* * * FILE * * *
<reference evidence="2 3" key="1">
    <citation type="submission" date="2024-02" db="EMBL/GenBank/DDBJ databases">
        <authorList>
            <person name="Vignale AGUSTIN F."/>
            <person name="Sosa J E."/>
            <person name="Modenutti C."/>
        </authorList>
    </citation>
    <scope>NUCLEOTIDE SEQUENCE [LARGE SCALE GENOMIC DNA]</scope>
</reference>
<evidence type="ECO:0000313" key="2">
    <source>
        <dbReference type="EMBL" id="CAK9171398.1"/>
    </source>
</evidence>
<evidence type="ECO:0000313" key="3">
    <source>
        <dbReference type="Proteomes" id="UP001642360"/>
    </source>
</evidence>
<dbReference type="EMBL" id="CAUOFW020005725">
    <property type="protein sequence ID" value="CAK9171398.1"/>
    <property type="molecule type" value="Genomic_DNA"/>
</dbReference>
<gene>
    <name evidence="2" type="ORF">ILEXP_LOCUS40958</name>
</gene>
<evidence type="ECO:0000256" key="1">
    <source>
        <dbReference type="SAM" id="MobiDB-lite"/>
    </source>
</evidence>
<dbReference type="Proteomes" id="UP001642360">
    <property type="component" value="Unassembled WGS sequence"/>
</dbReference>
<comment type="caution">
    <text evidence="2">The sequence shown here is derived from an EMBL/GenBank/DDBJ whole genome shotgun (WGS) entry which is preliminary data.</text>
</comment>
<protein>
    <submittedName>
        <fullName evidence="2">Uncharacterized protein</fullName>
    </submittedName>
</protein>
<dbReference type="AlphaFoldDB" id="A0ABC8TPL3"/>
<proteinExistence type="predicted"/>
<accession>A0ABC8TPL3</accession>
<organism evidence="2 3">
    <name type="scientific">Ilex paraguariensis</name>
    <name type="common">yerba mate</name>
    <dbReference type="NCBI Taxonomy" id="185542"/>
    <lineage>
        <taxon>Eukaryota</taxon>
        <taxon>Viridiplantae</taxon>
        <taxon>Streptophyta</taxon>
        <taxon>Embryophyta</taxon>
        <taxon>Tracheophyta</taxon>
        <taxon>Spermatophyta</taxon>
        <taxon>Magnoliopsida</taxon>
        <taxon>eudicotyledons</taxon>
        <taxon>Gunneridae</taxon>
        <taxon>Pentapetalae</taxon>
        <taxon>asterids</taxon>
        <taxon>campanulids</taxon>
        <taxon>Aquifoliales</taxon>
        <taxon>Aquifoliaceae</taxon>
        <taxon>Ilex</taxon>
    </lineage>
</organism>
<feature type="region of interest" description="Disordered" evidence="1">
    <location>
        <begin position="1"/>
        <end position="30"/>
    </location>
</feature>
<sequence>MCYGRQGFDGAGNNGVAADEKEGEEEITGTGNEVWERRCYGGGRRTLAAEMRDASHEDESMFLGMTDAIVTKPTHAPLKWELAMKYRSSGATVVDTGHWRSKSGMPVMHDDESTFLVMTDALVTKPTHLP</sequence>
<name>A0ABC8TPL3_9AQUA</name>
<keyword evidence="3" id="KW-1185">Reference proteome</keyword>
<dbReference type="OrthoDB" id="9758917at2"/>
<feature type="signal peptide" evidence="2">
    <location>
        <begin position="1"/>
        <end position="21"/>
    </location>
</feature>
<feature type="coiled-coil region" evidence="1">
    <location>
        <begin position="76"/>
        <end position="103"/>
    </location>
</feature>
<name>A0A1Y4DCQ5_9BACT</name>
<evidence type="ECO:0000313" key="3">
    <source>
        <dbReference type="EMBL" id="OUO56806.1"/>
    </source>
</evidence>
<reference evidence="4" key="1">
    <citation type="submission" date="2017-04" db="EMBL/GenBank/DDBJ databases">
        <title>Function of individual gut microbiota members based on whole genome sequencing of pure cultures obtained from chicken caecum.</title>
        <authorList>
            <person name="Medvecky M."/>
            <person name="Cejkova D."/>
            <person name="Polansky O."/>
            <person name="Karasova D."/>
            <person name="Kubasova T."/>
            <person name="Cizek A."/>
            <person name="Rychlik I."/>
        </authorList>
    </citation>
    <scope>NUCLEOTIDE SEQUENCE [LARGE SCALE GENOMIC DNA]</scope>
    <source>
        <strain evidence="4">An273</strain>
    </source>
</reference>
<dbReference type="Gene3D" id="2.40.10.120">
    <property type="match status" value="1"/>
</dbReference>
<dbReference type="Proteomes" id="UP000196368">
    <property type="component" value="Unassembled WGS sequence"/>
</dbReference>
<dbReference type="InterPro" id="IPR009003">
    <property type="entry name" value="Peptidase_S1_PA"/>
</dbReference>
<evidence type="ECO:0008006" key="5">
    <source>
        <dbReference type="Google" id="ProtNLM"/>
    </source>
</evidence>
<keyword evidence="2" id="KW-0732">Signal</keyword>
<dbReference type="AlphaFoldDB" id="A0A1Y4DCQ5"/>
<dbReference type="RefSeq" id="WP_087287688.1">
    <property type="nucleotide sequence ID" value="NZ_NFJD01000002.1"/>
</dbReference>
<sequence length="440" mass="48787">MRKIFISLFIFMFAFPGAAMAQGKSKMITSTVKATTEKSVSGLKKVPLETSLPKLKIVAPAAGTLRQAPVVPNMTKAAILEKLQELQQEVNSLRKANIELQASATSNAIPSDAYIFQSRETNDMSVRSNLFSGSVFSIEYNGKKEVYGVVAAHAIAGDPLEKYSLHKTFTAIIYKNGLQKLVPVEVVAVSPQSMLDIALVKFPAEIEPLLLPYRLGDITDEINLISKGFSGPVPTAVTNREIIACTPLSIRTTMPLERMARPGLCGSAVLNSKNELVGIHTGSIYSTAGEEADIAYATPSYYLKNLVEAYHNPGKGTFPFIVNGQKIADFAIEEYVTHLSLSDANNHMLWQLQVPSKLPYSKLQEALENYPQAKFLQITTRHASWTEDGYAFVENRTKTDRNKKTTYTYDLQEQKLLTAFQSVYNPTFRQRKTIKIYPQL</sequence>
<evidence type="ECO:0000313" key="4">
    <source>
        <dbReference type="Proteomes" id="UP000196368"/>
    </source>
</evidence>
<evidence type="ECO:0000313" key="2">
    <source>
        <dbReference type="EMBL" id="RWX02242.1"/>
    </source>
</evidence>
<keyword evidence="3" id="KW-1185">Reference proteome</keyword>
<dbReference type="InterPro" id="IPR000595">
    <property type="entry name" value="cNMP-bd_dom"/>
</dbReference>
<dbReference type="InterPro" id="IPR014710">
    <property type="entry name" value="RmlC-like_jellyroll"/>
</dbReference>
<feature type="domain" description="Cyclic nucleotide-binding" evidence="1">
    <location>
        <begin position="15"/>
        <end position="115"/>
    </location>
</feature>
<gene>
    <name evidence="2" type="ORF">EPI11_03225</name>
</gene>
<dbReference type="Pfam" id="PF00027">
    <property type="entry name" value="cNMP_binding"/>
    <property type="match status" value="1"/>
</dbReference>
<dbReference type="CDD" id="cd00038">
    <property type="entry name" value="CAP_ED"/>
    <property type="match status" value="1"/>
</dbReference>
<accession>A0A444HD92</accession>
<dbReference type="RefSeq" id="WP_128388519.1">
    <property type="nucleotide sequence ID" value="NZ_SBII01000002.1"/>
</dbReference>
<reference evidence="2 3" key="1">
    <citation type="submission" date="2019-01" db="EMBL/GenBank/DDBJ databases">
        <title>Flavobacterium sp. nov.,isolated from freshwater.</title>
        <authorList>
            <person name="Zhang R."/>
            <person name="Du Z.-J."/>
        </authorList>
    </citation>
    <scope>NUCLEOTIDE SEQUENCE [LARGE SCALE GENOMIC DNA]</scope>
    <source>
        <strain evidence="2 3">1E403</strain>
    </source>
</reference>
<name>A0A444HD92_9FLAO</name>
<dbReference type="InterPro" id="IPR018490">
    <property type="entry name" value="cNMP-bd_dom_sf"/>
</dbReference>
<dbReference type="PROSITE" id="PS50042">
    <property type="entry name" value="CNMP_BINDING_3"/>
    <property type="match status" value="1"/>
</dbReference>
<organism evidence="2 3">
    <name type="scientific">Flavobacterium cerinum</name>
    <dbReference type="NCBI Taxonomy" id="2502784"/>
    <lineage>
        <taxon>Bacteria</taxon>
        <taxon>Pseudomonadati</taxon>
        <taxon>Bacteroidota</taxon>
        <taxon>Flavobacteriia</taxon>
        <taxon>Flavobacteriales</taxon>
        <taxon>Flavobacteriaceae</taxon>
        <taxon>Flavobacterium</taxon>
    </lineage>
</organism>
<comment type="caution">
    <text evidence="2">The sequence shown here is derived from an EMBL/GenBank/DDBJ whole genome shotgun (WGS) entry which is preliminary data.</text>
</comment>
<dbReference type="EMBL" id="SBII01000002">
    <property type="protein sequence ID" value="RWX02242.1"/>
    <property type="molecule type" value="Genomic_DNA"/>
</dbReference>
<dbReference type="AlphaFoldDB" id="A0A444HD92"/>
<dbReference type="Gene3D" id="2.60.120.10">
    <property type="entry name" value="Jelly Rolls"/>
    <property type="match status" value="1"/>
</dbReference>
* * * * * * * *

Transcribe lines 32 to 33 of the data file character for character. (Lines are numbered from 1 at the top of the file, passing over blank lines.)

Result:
</evidence>
<dbReference type="Proteomes" id="UP001642360">